Julian Doherty. Coder. Ruby, Elixir, Javascript, Whatever.

Malm. Super Simple Mail Server for Development


Malm is a super simple SMTP server/reader. It catches any message sent to it for any email address on any domain. But doesn’t forward anything on, and gives you a web view to look at what it’s caught. Point your local app’s SMTP config at it, and you’ll have a nicer time working with email sending code at development time.

gem install malm
malm # malm starts with SMTP running on port 2525, and web mail client on port 4567

Then set up your app to send SMTP messages to localhost on port 2525

Any email messages that your app sends out can then be viewed on http://localhost:4567

Coding email logic sucks

Email is a hassle. The code itself is fine, but the environment and tools around it are just extra friction that makes it harder to get things done.

Say I’ve just coded the sign in process for I’m running locally on my dev box. It asks me to register. All the usual details. So I type in madlep@example.local for the email.

And then the app sends me a confirmation message.

Crap. I need to click on the link to activate the account, and I hadn’t set up a mail server running at example.local. The message went to a black hole. Lets spend 10 minutes getting a temp mail server running… And set up a host name pointing at example.local… And add a throw away account on the mail server… And then set up a login to that account on your mail client… Half an hour gone. I need another coffee.

Ok. Back from my coffee break. Where was I? Right, we’ll do the sign up again. Oh, now the app validation says I can’t use the same email address. Hmmm, let’s do the account setup routine again with a different username… 10 minutes later… Done. Now we can test the confirmation link. Awesome.

What’s next? What? Now I need to do something with accounts on different domains? You mean I’ll need to tweak host files so mail gets delivered to my test mail server?… GAH

By now it’s lunch time. I’m well caffeinated, but I haven’t gotten much done.

Malm is a better way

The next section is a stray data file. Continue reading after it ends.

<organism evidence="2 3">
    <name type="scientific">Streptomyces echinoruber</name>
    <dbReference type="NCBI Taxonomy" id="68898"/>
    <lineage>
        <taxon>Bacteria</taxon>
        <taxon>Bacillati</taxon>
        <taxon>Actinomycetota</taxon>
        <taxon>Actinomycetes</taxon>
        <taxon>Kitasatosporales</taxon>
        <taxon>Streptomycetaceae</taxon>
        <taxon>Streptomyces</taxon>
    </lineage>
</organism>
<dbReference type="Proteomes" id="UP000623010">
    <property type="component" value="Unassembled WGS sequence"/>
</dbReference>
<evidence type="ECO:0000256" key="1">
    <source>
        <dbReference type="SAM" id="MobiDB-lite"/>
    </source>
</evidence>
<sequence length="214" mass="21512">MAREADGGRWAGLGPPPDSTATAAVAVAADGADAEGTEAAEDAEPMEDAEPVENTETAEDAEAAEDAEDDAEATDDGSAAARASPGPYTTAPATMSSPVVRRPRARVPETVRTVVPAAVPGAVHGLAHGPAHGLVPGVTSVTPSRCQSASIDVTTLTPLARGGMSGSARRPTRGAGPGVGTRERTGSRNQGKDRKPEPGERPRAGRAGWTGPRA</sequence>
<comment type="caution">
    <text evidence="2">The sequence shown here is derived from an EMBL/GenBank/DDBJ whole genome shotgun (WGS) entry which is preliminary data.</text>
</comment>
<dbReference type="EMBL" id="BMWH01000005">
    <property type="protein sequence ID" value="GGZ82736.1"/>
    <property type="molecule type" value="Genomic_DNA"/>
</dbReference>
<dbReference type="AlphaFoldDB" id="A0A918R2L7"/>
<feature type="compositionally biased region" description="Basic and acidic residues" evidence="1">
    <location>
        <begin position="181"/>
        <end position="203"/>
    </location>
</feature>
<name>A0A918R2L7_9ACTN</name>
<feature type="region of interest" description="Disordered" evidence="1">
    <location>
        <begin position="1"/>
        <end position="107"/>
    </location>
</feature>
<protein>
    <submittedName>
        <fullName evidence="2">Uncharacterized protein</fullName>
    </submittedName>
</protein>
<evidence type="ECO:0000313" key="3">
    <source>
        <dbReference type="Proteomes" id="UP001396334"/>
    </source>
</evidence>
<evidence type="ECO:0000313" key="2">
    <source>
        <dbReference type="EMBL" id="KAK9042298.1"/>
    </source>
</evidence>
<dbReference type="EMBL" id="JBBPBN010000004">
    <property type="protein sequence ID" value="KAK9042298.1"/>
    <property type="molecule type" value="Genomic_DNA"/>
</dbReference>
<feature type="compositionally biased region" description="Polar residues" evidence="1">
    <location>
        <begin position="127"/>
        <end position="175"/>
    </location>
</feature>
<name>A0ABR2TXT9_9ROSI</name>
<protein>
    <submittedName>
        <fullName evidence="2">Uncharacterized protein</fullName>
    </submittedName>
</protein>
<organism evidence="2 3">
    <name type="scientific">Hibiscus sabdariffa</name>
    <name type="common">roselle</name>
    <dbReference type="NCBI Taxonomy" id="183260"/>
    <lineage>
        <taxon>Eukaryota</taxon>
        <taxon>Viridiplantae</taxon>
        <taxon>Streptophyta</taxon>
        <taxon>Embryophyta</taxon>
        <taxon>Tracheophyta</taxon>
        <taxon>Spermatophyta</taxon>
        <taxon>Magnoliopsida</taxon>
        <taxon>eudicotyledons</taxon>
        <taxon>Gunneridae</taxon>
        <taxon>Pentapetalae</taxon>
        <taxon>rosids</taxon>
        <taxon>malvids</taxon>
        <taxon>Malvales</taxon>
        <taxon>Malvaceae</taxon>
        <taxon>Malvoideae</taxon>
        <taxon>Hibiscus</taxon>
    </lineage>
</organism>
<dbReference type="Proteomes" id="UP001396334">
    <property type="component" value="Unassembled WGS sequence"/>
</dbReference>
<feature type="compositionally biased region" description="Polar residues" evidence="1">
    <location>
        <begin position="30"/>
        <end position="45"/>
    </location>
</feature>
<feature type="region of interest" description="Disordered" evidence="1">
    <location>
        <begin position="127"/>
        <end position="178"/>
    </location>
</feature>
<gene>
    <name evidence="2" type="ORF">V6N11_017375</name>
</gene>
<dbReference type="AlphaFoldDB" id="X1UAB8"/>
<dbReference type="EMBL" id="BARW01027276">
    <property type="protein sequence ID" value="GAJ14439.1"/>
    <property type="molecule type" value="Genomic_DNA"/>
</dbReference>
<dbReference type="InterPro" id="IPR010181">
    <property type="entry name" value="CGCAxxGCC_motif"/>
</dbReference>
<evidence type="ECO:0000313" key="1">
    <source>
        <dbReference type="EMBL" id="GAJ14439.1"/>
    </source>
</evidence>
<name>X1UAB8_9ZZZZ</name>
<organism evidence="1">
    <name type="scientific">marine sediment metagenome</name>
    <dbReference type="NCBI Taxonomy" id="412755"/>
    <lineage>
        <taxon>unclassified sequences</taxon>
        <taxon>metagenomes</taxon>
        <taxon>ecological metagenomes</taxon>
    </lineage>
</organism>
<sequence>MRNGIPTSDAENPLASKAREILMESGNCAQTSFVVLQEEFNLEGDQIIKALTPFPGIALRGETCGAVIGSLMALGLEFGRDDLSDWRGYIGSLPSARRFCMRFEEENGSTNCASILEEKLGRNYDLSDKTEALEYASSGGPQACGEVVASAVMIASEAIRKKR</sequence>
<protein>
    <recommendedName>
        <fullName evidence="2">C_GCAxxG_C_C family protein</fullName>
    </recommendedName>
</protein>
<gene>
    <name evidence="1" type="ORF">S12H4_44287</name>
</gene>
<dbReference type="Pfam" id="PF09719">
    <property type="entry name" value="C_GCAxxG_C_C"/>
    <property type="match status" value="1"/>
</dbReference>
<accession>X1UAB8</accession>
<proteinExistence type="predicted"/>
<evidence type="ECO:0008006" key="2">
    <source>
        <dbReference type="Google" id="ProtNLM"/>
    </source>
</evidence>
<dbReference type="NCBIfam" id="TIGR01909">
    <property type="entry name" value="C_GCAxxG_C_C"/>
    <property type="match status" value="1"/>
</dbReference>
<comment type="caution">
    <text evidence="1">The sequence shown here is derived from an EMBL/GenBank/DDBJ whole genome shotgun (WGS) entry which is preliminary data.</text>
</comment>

I don’t want to mess around with mail servers, and I get bored of mashing refresh in my mail client to look at what my app is sending out.

So this is where Malm comes in. It’s a simple gem I threw together to solve this problem. Just install the gem, start it up, and you’ve got a basic SMTP server your app can use. Plus it doubles as a web based email message viewer so you can easily view what your app has spammed to the world.

Malm uses GServer for talking SMTP, and Sinatra for the web front end. It’s all self contained with minimal dependencies and no configuration required.

You can even start it as a background daemon process if you want.

The web front end is still a bit rough, but is functional, and lets you see plaintext and HTML content for messages received.

It’s super useful combined with a Vagrant VM running the rest of your development environment. That’s how I’m using it.

And if it lets me avoid Outlook and/or Exchange… I’m happy.

Malming it up

Go get it

gem install malm

And run it

malm # malm starts with SMTP running on port 2525, and web mail client on port 4567

Or as a background daemon process

sudo -E malm -p 25 --start # starts on regular SMTP port 25, and as a background process
sudo -E malm --stop # stop it again later

Getting help

malm --help # what it says

Source code is on github for anyone interested.

What’s a Malm?

A bedroom drawer range from Ikea. It’s easy to setup, then you just chuck all your stuff at it, and it keeps it for you to do something with later. Kind of like Malm, the super simple mail server.

I was going to call this “mail me” or something like that, but thought that name might lead to confusion. So I just splatted the words together and said it fast, and I got “Malm”. I’d just assembled a couple of these babies for the room upstairs, so it was fresh in my mind and it stuck.